© Glendon Mellow, The Flying Trilobite

Dazed and confused

confuciusErin (12) is in the middle of a nice comparative religion curriculum in her social sciences class. Looks to be much better than the usual slapdash.

The units are tied in with geography and culture. They’re currently on Southwest Asia, so at the moment it’s the three Abrahamic monotheisms. As usual, minority religions — Bahá’í, Gnosticism, Druze, Zoroastrianism, et al. — get the short straw, with no mention that I can see. I’d especially like to see Zoroastrianism covered, if only for all the yummy Christian parallels.) But three is ever so much better than one.

I know from Connor’s middle school years that they’ll get into the other two of the Big Five as they move east, and I told Erin as much.

“So what religion is in China?” she asked. She’s taking introductory Mandarin at the moment, so it’s a natural first place for her mind to go.

“All of them,” I said. It’s an annoying answer that happens to be true. I try to resist the tendency to paint countries with a single religion, a practice as misleading as Red and Blue states.

Most people equate China with Buddhism, but the country has a long history of pluralism of belief. Buddhism, Taoism, and various folk religions account for about half the population combined. Christians and Muslims are estimated at 2-4 percent each, with a metric smattering of Jews, Hindus, and others.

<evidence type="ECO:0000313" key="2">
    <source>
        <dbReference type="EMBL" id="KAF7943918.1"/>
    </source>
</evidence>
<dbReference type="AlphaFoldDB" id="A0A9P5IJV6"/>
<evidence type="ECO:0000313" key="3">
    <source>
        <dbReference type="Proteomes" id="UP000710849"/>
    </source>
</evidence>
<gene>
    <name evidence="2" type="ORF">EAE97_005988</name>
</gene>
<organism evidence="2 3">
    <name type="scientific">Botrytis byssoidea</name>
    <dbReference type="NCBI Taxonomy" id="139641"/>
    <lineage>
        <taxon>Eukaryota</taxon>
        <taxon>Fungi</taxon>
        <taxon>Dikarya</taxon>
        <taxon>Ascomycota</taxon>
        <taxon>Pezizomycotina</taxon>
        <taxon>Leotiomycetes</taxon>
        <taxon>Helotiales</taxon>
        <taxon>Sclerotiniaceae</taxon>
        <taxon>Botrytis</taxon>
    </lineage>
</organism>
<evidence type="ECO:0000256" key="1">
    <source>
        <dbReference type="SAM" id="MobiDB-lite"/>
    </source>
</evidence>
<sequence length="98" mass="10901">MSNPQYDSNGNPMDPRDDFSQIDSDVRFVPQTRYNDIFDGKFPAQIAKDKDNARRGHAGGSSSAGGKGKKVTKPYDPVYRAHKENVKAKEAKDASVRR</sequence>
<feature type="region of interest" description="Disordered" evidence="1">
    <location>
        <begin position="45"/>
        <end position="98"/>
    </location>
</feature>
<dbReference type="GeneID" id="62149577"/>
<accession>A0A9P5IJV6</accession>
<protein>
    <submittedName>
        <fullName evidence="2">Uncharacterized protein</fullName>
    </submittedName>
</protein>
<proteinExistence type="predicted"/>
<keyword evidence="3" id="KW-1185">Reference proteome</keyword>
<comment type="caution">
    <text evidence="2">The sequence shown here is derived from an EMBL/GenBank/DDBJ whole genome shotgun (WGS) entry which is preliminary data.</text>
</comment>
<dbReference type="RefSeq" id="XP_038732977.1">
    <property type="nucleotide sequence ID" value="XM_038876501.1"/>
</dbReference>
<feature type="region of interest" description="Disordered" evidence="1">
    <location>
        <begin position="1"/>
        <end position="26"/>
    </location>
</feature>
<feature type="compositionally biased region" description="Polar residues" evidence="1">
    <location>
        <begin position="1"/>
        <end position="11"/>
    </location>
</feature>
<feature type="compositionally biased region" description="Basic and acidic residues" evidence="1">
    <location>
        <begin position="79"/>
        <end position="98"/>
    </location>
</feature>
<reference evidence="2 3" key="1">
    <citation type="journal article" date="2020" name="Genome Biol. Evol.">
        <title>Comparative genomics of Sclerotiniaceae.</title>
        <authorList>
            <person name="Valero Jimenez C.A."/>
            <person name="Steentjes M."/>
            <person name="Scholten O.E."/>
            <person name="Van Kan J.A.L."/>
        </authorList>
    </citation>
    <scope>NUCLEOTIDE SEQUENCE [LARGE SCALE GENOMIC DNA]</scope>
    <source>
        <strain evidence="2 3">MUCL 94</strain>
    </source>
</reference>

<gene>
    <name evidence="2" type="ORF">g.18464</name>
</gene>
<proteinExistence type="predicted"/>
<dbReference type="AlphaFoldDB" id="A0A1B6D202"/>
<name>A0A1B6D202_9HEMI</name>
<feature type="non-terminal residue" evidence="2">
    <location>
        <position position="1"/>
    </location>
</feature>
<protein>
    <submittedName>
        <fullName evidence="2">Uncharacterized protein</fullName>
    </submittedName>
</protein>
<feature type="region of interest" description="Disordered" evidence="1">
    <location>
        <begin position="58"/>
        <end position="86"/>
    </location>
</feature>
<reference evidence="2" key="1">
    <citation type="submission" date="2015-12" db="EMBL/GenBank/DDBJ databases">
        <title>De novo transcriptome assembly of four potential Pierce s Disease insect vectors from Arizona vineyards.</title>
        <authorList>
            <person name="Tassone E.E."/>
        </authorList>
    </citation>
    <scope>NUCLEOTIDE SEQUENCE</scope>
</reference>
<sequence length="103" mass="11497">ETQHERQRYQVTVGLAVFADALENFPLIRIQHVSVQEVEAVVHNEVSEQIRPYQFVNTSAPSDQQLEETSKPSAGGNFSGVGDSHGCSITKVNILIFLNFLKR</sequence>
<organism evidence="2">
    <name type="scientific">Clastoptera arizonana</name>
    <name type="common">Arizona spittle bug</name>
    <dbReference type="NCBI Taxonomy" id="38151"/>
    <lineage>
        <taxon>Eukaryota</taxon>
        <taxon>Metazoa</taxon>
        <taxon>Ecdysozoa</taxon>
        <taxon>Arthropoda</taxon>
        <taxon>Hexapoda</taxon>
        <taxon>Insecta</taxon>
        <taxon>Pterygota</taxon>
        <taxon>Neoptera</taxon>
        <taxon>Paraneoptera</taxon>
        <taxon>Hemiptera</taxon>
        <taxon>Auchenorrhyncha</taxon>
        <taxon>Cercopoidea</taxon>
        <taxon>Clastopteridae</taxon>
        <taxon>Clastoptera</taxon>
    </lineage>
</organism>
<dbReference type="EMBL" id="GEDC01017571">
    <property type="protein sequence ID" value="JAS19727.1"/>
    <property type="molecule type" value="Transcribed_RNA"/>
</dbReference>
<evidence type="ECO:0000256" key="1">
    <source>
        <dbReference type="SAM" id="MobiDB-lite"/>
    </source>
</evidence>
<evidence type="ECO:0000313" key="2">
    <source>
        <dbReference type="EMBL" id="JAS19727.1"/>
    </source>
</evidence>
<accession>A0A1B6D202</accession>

And the rest? I told Erin the largest single belief group in China is the nonreligious, clocking in at 40-50 percent — not a consequence of Mao, but a strong tradition going back 2200 years.

“A lot of those follow a philosophy you might hear about next year when you study China,” I told her. “It’s called Confucianism.”

She puzzled on the word a moment.

“Is that because they don’t really know what they believe?”



This was written on Tuesday, 12. October 2010 at 12:37 and was filed under belief and believers, diversity, humor, My kids, nonbelief and nonbelievers, Parenting, schools. You can keep up with the comments to this article by using the RSS-Feed.

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  1. I LOVE it…I seriously laughed out loud! Destined to become a classic.

    Comment: ErinM – 12. October 2010 @ 5:01 pm

  2. I laughed, too–my kids just looked at me weird:))

    And kudos to you for not saying “China is (X), Japan is (Y)”, but letting her know that enormous China is a nation of religious pluralism.

    Comment: yokohamamama – 12. October 2010 @ 5:50 pm

  3. While I’m not sure about modern forms of Confucianism, ancient Confucianism practically had a god-figure in the concept of Tian (“Heaven”, roughly) and Tianming (“Heaven’s will”). Even though he wasn’t focused on it, Confucius supported about as much woo as his contemporaries. And even Mencius had some pretty wacky stuff once he got to talking about floodlike qi 😛

    Comment: banjaloupe – 12. October 2010 @ 6:44 pm

  4. (of course once you start trying to draw the line between religion and philosophy and lifestyle in Chinese thought, it starts getting so fuzzy as to not be worth the effort…)

    Comment: banjaloupe – 12. October 2010 @ 6:45 pm

  5. Exactly so.

    Comment: Dale – 12. October 2010 @ 8:10 pm

  6. That… is… awesome!

    Comment: Andrew – 13. October 2010 @ 9:49 am

  7. Heard you on Peter Werbe, wonderful, if I’d known I’d have called in 🙂

    You should have mentioned the whole science teacher/letter thing, maybe? or is that in flux?

    That’s another interaction issue.

    Comment: Marion Delgado – 18. October 2010 @ 12:39 am

  8. @Marion: It hadn’t happened yet. Peter must have re-run our interview from June 2007.

    Comment: Dale – 18. October 2010 @ 7:35 am

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